NorMAS-09 was the 4th NorMAS event, the second one at Dagstuhl, where the community working on normative multiagent systems had again the opportunity to meet and discuss.
The seminar was organized around short paper presentation sessions, from 9hrs to 15.30hrs and the remaining time devoted to group discussion. Each paper presentation was commented by a discussant ---who had read the paper and sent comments to the authors beforehand-- and then open to general debate. Priority was given to young and/or female researchers as presenters and discussants.
The papers presented were collected in DROPS proceedings before the meeting (to allows discussant to review them and to make them available to the other participants). A WIKI page was set up for participants to express the issues and technical concerns they find worth discussing in the seminar, and to give access to other seminar-related material.
Afternoon group discussion sessions were structured in two stages. The first one divided the participant into four groups and each group took the current concerns of the NorMAS community --previously gathered in the seminar WIKI-- along with the actual contribution of the papers, and attempted to match concerns and contributions with the challenges of the field that had been proposed in the previous Dagstuhl seminar (NorMAS-07). The second stage consisted of a report of each group and a collective discussion. Slides of paper presentations, commentaries and of group discussions are being uploaded on the page containing the materials of the seminar.
Given that the Dagstuhl seminar format allowed more time and flexibility than a regular workshop, we were able to invite a participation of the European project COST Action "Agreement Technologies" (www.agreement-technologies.eu), that has Norms in Multi Agent Systems as the topic of one of its five working groups, of which many of the NorMas-09 participants are members or supporters. The COST action organized a panel discussion on normative aspects of MAS in which the working group leader Cristiano Castelfranchi was accompanied by Thomas Agotnes, Guido Boella, Pablo Noriega and Timothy Norman. The COST action contributed further to the seminar by funding the participation of Bastin Savarimutu, a young researcher from University of Otago in New Zealand.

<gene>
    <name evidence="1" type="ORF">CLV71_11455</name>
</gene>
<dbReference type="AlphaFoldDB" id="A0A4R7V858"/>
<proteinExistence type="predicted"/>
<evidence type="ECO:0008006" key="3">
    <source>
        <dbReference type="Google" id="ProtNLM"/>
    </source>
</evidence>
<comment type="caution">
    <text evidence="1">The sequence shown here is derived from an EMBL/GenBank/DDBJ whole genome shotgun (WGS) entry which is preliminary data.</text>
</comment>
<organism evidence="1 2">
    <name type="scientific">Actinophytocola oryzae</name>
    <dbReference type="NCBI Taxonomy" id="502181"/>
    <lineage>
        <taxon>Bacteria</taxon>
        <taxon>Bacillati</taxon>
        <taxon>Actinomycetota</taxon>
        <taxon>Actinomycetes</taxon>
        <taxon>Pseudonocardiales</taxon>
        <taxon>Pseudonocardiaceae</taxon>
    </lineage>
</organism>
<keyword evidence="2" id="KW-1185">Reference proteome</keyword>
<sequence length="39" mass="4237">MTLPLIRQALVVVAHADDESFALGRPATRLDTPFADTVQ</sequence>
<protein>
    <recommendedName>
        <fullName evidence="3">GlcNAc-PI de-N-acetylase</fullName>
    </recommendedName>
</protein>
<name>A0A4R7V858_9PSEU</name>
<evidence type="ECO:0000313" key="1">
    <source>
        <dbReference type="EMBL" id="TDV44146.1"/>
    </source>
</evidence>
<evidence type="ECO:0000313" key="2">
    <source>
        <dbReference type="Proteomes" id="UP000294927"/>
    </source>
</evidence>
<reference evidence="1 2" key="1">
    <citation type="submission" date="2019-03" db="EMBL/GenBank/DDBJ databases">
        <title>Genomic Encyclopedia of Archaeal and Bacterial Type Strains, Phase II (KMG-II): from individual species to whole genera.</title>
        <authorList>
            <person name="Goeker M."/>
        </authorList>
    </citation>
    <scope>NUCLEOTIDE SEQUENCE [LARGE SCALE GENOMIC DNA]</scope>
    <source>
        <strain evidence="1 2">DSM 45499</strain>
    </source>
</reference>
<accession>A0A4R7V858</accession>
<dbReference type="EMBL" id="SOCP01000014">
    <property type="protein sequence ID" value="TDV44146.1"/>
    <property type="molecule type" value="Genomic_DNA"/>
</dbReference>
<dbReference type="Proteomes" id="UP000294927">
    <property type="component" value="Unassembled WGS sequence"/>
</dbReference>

In addition to the presentations, group discussions and the Agreement Technologies panel, the seminar hosted an evening session about projects on Normative Multi Agent Systems where participants are currently involved. Although a similar initiative had taken place at NorMAS Dagstuhl Seminar 2007, the situation was then still too preliminary. In this session, the survey of projects showed that the area is in a healthy development. More than 15 projects are being funded at different levels: from international (ITA), European (ALIVE, COST Action Agreement technologies) as well as national and regional ones (ICT4LAW, Agreement technologies, Llibre Blanc de la Mediacio en Catalunya). A page of the WIKI website will include links to such projects. The session served also to discuss project proposals. From the discussion it became apparent that the ICT call of FP7 does not seem to hold a clearly defined spot for NorMAS topics. However, a new opportunity was identified: presenting an EUROCORE theme proposal. The goal of this initiative is to show to the Commission the existence of a large community working on norms: 44 researches participated to the seminar, but more than 80 people had been invited, and many of them have large groups of people working also on norms.
Since the community has very different lines of research and to an extent belongs to different disciplines like sociology, law, computer science, economics, one of the goal of the seminar was to strengthen the roots of the community. For this reason, and in line with the COST Action Agreement technologies supporting the seminar, we agreed to identify the most significant papers for the NorMAS community with the likely intent to produce a seminal book around them. Thus, the participants have been invited to send a list of the papers which they believe to be most significant for normative multiagent systems and the organizers will sort out the results to get this initiative going.